'For All the World to See'

Gerard Edic

A vignette about Gordon Parks, an acclaimed photojournalist who documented civil rights for Life magazine, is part of the exhibit “For All the World to See: Visual Culture and the Struggle for Civil Rights.” The exhibit will premiere at the Museum of the Mississippi Delta during a cocktail reception Thursday beginning at 5 p.m. and will be at the museum until May 25.

A comprehensive visual arts exhibit concerning civil rights has made its way to Greenwood.

The Museum of the Mississippi Delta will unveil “For All the World to See: Visual Culture and the Struggle for Civil Rights” at 5 p.m. Thursday. There also will be a cocktail reception, including music and refreshments.

At approximately 1,100 square feet, the exhibit is composed of a variety of vignettes about “how African-Americans were stereotyped in this type of media,” said Cheryl Thornhill, the museum’s executive director.

“We’re bringing this exhibit from Mid-America Arts Alliance in Kansas City, Missouri,” Thornhill said. “They’re an exhibit design company that travels the United States looking for important exhibitions at a variety of museums that they think would be significant enough to provide to small museums and libraries in a condensed version.”

She said she had to apply to mount the small-scale exhibit at the museum in Greenwood, where it will be displayed until May 25. The National Endowment for the Humanities’ On the Road Program funded the traveling exhibit. The exhibit will travel to 45 venues through 2023.  

The name “For All the World to See” comes from  a famous quote from Mamie Till, the mother of Emmett Till, a 14-year-old African-American boy who was lynched in 1955  after  whistling at a white woman at a grocery store in Money. His mutilated body was found in the Tallahatchie River.

'For All the World to See'

One segment of the exhibit “For All the World to See: Visual Culture and the Struggle for Civil Rights”will focus on Emmett Till, a 14-year-old African-American boy who was lynched in 1955.

“Let the world see what I have seen,” Mamie Till said then, explaining her decision to have an open-casket funeral for her son to  demonstrate the violence inflicted on him.

The exhibit begins in the 1940s, when black men who had served their country in World War II  returned home and discovered they did not have the rights they had in the military, Thornhill said.

It concludes in the 1970s, when the civil rights movement and the political upheaval of the Vietnam war created great social and cultural change in the country, Thornhill said.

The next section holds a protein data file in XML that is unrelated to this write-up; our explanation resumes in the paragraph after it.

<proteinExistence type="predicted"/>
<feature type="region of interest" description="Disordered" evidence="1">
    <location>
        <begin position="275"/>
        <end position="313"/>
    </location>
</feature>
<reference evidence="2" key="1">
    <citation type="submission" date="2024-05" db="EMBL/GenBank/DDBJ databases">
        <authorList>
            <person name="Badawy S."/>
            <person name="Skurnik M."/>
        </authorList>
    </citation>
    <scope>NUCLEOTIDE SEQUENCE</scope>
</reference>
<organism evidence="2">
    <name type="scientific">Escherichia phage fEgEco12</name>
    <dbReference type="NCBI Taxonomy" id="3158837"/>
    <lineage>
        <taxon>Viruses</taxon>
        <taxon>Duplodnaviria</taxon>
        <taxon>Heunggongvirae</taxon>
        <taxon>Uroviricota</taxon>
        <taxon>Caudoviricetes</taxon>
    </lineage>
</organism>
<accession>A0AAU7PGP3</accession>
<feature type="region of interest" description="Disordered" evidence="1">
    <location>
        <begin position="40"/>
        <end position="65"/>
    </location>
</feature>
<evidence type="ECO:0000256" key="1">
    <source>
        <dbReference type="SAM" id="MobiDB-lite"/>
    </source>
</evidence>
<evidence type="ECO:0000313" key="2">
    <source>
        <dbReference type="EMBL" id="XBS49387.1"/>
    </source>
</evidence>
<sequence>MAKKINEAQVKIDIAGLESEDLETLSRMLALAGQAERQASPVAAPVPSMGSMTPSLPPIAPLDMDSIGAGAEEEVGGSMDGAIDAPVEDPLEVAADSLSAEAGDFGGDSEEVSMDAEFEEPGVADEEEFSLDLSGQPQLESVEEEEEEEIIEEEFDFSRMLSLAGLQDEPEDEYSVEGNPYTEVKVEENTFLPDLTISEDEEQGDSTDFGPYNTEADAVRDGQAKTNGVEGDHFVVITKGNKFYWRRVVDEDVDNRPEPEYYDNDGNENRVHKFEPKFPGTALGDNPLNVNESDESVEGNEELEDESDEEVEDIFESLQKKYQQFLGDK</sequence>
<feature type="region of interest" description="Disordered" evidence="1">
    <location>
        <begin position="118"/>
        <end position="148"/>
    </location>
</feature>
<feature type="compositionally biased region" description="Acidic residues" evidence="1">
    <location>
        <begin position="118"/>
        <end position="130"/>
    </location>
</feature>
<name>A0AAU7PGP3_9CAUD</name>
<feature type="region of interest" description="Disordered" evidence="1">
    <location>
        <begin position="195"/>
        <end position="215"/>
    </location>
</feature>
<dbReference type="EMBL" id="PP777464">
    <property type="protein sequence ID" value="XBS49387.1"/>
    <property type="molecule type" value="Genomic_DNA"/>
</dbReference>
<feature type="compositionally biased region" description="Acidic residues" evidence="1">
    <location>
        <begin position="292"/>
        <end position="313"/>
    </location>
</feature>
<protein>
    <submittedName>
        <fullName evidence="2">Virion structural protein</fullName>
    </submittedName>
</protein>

Parts of the exhibit analyze the way African-Americans were stereotyped in visual media, such as advertisements. “It’s very subtle in some ways, but it was deliberate,” Thornhill said.

Parts of the exhibit also look at achievements of African-Americans. One frame features Gordon Parks, a documentary photojournalist whose pictures in Life magazine depicted the American condition, in both its glories and hardships. Parks’ camera was his “weapon of choice” to combat racial inequality, Thornhill said.

Associated with the exhibit are pieces of art and artifacts that Thornhill borrowed from the Mississippi Museum of Art and the Mississippi Civil Rights Museum, both in Jackson.

Among those additional pieces are portraits of Medgar Evers and his wife, Myrlie. Evers, who served as Mississippi’s field secretary for the National Association for the Advancement of Colored People, was assassinated in Jackson in 1963 by Byron De La Beckwith, a Greenwood white supremacist.  

“For All the World to See” was originally organized by Dr. Maurice Berger, a professor at the University of Maryland-Baltimore County, in 2010. The full-size exhibit has traveled to six venues across the country so far.

Six free panel discussions and conversations will be held during the exhibit’s run at the museum:

• “Let Them See What I’ve Seen: The Emmett Till Story,” 9 a.m.-noon April 6.

• “Artistic Expression during the Civil Rights Movement,” 10 a.m.-noon April 13.

• “Civil Rights-era Music Panel,” 6-7:30 p.m. April 16.

• “The Civil Rights Movement in Mississippi,” 10 a.m.-noon April 20.

• “‘Mississippi Witness: The photographs of Florence Mars’ by James T. Campbell and Elaine Owens,” 5-7 p.m. April 23.

• “Interpretations in Dance from the Civil Rights Movement,”  May 14. The time is still to be determined.

Contact Gerard Edic at 581-7239 or gedic@gwcommonwealth.com.

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